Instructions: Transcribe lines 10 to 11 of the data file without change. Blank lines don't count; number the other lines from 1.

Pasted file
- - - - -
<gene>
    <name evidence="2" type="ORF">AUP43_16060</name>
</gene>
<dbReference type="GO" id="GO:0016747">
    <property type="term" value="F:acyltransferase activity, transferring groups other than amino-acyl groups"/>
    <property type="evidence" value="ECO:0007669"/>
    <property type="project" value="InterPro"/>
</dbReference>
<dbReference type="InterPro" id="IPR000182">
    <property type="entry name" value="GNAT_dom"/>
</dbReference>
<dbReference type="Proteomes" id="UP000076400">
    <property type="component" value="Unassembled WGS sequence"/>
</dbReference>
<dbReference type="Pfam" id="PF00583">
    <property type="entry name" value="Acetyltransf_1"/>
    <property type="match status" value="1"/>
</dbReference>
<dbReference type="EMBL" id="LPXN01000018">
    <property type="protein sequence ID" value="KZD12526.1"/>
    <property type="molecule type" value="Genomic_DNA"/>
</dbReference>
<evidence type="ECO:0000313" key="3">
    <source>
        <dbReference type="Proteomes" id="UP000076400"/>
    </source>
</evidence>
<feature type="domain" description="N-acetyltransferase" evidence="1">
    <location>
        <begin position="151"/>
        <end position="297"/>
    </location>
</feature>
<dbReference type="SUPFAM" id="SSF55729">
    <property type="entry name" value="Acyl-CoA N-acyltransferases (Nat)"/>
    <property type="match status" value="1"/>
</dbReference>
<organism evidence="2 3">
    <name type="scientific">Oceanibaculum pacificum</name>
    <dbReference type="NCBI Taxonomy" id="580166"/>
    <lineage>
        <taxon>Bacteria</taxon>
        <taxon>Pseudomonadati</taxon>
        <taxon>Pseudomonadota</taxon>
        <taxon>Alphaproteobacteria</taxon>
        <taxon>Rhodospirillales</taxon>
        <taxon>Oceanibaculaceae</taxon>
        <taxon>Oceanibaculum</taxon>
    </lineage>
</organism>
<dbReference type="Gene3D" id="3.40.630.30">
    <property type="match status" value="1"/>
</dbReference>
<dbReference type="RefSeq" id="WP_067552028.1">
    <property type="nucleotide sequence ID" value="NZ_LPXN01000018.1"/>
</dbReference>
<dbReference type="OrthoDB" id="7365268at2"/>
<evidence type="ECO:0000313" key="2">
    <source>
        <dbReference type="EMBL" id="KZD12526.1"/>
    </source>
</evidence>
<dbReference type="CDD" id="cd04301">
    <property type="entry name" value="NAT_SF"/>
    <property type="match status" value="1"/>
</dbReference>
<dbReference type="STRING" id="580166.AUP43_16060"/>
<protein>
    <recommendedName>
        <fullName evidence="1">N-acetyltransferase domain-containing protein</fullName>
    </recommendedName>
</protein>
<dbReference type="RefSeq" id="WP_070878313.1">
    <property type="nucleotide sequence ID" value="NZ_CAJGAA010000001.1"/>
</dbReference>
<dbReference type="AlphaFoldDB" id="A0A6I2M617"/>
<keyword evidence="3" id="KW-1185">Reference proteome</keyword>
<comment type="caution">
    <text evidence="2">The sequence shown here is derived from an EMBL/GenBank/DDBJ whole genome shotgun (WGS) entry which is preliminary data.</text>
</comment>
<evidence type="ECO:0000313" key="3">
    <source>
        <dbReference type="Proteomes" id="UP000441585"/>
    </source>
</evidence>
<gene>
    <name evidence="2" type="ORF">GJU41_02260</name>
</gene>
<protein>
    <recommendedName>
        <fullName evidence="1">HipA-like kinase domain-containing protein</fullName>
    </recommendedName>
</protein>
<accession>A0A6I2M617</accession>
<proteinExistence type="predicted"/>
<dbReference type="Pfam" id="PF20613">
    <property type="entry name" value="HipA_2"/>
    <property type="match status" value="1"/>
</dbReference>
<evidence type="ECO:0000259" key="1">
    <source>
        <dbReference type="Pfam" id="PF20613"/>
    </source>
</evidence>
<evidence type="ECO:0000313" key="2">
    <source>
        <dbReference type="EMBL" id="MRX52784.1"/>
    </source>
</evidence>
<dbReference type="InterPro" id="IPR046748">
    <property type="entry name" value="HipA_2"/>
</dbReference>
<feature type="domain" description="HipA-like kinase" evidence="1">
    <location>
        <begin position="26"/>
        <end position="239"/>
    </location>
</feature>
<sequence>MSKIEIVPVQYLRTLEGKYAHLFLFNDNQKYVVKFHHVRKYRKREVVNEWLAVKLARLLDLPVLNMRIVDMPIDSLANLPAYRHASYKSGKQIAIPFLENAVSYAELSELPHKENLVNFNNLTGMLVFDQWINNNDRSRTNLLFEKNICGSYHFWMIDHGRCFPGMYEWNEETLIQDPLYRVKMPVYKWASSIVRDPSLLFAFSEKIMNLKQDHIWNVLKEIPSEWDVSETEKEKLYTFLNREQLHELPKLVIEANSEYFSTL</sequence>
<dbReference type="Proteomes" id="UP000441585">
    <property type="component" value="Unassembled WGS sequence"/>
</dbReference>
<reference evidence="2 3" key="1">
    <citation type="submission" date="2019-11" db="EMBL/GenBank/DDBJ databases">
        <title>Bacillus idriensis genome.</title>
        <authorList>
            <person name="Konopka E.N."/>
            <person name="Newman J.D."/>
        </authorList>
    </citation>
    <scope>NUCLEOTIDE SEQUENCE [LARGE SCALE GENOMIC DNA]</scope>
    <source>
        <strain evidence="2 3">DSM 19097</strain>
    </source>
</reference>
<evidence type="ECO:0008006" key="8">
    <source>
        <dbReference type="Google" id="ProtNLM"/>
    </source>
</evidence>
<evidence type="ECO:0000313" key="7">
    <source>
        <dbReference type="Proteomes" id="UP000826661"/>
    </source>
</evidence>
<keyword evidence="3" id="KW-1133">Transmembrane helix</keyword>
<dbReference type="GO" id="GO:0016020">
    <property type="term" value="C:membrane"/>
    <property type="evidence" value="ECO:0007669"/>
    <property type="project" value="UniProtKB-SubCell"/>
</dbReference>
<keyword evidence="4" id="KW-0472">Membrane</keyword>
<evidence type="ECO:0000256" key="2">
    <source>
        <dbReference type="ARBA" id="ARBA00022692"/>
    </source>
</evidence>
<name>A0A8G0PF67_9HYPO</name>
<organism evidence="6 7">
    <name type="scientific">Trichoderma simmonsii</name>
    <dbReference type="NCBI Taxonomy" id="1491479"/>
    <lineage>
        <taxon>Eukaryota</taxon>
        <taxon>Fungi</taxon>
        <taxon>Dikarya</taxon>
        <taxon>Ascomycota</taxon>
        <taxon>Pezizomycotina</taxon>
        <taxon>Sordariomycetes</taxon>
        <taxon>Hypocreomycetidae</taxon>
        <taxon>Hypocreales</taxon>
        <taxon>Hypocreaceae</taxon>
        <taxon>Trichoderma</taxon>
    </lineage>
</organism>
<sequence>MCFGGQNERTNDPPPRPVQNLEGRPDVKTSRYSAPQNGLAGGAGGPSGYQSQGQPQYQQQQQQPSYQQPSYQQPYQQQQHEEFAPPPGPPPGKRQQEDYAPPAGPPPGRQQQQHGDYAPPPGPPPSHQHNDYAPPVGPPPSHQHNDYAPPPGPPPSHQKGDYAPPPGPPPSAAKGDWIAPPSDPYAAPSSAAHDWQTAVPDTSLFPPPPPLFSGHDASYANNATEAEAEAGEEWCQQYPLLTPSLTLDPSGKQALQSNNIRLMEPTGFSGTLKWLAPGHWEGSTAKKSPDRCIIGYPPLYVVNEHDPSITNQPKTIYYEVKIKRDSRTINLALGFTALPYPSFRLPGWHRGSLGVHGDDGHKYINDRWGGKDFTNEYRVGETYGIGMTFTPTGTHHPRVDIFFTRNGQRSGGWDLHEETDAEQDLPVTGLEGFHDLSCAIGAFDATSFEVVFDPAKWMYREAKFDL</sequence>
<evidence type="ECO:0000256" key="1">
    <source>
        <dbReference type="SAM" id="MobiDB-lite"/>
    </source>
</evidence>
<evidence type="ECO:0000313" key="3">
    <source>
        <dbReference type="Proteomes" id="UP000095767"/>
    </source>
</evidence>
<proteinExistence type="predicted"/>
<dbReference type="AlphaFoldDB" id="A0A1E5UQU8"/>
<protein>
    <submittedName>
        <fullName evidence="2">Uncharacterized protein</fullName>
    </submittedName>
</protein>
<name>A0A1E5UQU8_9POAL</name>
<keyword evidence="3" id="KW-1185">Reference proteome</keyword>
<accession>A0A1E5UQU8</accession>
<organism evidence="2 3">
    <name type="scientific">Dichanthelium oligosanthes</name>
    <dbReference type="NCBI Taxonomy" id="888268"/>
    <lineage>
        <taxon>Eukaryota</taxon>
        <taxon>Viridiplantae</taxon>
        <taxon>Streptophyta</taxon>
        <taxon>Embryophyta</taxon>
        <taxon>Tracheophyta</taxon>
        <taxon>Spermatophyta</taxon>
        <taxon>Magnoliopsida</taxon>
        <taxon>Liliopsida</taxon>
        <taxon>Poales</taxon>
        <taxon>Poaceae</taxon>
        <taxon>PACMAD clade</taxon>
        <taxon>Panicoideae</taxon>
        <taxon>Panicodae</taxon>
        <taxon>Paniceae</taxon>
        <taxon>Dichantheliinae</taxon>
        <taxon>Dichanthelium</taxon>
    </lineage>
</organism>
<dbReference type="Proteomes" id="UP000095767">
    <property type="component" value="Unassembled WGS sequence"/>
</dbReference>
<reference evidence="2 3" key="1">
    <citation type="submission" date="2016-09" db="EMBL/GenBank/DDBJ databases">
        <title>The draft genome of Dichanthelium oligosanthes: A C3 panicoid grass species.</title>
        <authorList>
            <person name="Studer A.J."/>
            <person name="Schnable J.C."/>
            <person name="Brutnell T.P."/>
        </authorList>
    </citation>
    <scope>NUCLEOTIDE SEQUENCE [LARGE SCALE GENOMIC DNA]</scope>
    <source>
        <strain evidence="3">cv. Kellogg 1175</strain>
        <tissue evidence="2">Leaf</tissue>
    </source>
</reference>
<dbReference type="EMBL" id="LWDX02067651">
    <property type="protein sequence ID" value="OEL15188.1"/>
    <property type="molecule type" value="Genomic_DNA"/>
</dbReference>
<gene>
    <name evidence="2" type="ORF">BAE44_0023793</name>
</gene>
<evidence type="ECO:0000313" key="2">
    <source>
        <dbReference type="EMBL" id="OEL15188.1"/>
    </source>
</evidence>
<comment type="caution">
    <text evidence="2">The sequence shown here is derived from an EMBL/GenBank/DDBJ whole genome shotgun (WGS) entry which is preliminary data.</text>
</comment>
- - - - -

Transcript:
    <property type="entry name" value="GNAT_dom"/>
</dbReference>